Treating Gingivitis and Periodontal Disease
There are a variety of issues that make an individual more susceptible to developing gum disease, including smoking, hormone variations, dry mouth, genetics, and poor oral hygiene. Gingivitis is the first stage of gum disease, and will often progress into periodontal disease if not treated. Seeking gingivitis treatment early on can prevent the disease from progressing to periodontitis, which could lead to receding gums and tooth loss.
How Do I Get Gum Disease?
Gum disease is caused by poor oral hygiene and plaque build-up. Plaque is a naturally-occurring, sticky, nearly invisible biofilm that is filled with bacteria. There are other causes of gum disease, like hormone changes or genetic predisposition as well. The early stages of gum disease are considered to be gingivitis, which can progress into periodontal disease, or periodontitis if left untreated.
Since gingivitis is frequently painless if you notice that your gums appear red and swollen, schedule an appointment for an examination right away with a dentist who knows how to treat gingivitis.
How to Treat Gingivitis
Gingivitis is the mildest form of gum disease, but should still be taken seriously. Seeking treatment for gingivitis right away usually prevents the disease from progressing. Gingivitis does not usually cause permanent bone or tissue loss if treated, and any gum irritation can be reversed if treated early on. Treating gingivitis is easier than treating periodontal disease. Once gingivitis has set in, the goal is to eliminate the inflammation that is causing the bright red, bleeding gums that accompany gum disease. You can work at home and with your dentist to treat your gingivitis. The following can treat gingivitis:
- Improve Your Oral Hygiene Routine at Home — Your dentist will typically recommend an antibacterial toothpaste and mouthwash to use at home to keep bacteria from affecting your gum tissues. Brushing twice a day, as well as flossing daily will help keep plaque from building up any further on your gum line.
- Professional Deep Cleanings — Dental hygienists have the tools and experience to clean teeth and gums thoroughly. Going to the dentist for a professional cleaning will help treat gingivitis, and give your dentist a chance to monitor your oral health for progress or deterioration.
Treating Periodontal Disease or Periodontitis
Periodontal disease is the result of untreated gingivitis and can cause receding gums and other irreversible damage that often leads to tooth loss. While improving your oral hygiene routine at home can help get rid of gingivitis, this alone can’t treat periodontitis. Periodontal pockets, or gum pockets, are common with periodontal disease, and can cause severe infection and tooth loss if left untreated. Professional assistance is always needed for this advanced stage of gum disease, and may dentists specialize in periodontal treatment. Treatment for periodontal disease include:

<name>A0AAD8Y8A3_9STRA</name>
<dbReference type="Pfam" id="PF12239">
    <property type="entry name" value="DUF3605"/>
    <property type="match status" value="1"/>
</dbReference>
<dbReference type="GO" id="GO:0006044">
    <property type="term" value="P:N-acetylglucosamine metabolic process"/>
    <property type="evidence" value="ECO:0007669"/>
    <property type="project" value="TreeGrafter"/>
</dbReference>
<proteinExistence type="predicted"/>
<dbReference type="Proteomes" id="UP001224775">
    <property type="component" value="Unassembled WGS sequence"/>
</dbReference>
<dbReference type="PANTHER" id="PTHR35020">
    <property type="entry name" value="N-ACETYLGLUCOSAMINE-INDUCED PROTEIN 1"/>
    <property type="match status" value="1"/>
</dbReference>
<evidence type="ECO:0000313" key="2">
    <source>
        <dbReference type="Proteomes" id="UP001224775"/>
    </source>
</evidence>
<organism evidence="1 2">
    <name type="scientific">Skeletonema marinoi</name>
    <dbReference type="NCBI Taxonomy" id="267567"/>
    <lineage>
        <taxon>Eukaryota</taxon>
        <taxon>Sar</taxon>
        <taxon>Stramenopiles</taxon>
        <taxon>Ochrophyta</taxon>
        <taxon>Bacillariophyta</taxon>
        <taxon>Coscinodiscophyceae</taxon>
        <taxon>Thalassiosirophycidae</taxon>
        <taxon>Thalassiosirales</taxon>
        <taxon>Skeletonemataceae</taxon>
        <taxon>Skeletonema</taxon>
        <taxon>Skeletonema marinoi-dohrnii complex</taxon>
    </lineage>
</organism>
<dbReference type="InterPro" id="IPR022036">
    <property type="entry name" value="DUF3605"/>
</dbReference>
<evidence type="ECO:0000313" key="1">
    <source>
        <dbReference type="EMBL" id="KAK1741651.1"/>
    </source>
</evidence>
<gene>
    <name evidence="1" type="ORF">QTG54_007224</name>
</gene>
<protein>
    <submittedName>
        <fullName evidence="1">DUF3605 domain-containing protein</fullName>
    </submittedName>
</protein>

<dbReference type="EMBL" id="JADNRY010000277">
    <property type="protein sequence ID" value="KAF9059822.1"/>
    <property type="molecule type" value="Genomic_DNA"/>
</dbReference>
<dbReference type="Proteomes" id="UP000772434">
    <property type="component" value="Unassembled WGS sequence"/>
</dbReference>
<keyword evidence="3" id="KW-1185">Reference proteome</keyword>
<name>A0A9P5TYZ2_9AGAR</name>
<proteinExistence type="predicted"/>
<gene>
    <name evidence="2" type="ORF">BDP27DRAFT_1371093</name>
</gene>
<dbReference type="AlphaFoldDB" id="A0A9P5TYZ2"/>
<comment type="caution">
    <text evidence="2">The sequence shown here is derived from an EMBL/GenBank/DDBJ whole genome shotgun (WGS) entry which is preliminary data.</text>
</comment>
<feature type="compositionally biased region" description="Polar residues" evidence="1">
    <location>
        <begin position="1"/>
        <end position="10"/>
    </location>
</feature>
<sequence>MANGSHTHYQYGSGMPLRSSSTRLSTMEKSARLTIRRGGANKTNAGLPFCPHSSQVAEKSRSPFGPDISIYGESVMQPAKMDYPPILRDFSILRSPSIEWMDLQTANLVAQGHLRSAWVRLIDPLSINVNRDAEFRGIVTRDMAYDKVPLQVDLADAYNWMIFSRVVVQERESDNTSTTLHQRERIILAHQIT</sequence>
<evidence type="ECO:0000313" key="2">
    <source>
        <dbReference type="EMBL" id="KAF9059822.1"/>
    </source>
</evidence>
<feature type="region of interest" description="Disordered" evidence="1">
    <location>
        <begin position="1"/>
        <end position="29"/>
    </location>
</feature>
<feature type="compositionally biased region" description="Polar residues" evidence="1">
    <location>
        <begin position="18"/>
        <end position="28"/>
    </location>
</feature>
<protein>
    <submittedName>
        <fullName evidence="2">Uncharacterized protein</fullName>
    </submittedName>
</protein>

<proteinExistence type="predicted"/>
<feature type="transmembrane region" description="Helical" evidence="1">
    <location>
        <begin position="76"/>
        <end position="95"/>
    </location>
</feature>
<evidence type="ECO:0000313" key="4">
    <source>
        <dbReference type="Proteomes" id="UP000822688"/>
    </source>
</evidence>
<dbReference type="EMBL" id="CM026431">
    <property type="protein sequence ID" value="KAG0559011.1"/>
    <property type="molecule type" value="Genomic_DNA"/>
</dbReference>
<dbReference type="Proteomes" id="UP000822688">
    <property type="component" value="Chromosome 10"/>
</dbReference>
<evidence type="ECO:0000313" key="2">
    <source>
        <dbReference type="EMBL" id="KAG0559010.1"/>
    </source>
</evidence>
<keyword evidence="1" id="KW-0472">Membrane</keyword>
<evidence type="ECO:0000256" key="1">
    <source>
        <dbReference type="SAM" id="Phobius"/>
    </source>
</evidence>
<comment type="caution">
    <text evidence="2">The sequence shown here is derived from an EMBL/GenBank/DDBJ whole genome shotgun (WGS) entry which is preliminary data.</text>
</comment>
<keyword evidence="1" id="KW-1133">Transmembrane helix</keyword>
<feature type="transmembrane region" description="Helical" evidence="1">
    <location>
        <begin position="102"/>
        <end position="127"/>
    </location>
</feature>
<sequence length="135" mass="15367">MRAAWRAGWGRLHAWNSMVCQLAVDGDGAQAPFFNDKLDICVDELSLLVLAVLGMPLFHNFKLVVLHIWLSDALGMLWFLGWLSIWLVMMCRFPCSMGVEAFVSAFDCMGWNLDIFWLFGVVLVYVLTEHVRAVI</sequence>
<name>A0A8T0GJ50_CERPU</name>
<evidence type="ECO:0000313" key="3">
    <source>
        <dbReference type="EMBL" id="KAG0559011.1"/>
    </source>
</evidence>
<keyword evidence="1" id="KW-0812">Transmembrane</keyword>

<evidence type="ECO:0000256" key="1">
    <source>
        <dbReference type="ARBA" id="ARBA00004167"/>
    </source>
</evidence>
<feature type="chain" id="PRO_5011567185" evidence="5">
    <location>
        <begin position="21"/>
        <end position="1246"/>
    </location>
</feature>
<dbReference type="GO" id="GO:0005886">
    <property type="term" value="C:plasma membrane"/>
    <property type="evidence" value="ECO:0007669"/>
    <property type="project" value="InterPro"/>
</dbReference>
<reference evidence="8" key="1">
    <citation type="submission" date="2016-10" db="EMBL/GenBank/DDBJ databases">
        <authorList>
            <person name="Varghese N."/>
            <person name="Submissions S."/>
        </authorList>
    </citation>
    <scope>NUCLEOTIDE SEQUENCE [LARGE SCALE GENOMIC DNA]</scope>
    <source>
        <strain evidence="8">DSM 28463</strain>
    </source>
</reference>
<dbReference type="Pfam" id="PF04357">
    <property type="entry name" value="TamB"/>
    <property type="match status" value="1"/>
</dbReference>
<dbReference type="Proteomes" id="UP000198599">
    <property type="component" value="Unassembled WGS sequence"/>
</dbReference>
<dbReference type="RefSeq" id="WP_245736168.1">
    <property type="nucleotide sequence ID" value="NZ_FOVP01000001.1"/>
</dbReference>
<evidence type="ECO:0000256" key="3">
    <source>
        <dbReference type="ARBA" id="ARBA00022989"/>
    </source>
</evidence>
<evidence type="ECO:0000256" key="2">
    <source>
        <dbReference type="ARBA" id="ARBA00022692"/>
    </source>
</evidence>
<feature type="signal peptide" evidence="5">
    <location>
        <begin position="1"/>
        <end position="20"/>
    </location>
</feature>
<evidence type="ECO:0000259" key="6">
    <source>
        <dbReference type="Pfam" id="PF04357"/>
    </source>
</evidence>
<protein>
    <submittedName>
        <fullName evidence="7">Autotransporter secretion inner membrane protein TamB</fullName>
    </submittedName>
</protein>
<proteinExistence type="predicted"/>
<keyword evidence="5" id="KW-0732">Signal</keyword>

- Root Planing — Root planning is part of the deep cleaning dental process to remove bacteria, tartar, and plaque. Root planing works by removing the bacterial products of gum inflammation and smoothes the root surface. This discourages additional bacteria and tartar buildup, allowing your gums to heal.
- Scaling — Scaling removes the bacteria and tartar from the surfaces of the teeth and from beneath the gums. Combined, scaling and root planing can effectively treat periodontal disease. Both procedures are performed at dentist offices with specific tools and technology.
- Medications — Because periodontitis can cause oral infections, some cases can also be treated with oral or topical medication.
- Antibiotic Gels — Placed into the pockets around the teeth following a deep cleaning procedure, the gel works by slowly releasing antibiotic medication.
- Oral Doxycycline — Antibiotic that inhibits bacterial tissue damage by suppressing certain enzymes.
- Antibiotic Microspheres — Microspheres control the bacteria and decrease the size of the bacteria filled periodontal pockets. These small round particles (microspheres) contain minocycline, which is an antibiotic similar to doxycycline. Microspheres are inserted into the pockets after a scaling and root planing treatment.
The only way to prevent plaque buildup on your teeth and gums is to implement an oral hygiene regimen and follow it every day. In addition to a sufficient oral hygiene routine, you should always schedule annual cleanings and dental exams to maintain optimal oral health. If you think you have gum disease, you should begin treatment to avoid your gingivitis progressing into periodontitis. Gum disease is common, and should always be addressed as soon as possible to keep your smile bright and healthy.
Williams & Daily Dental is a family and cosmetic dentist located in North Raleigh, NC with a team of dedicated dentists enthusiastic in their commitment to their patients. We offer dental implants, Invisalign teeth straightening, in-office and home teeth whitening options, and Oral-B electric toothbrushes. Contact Williams & Daily at (919) 846-9070 for more information and to schedule an appointment today.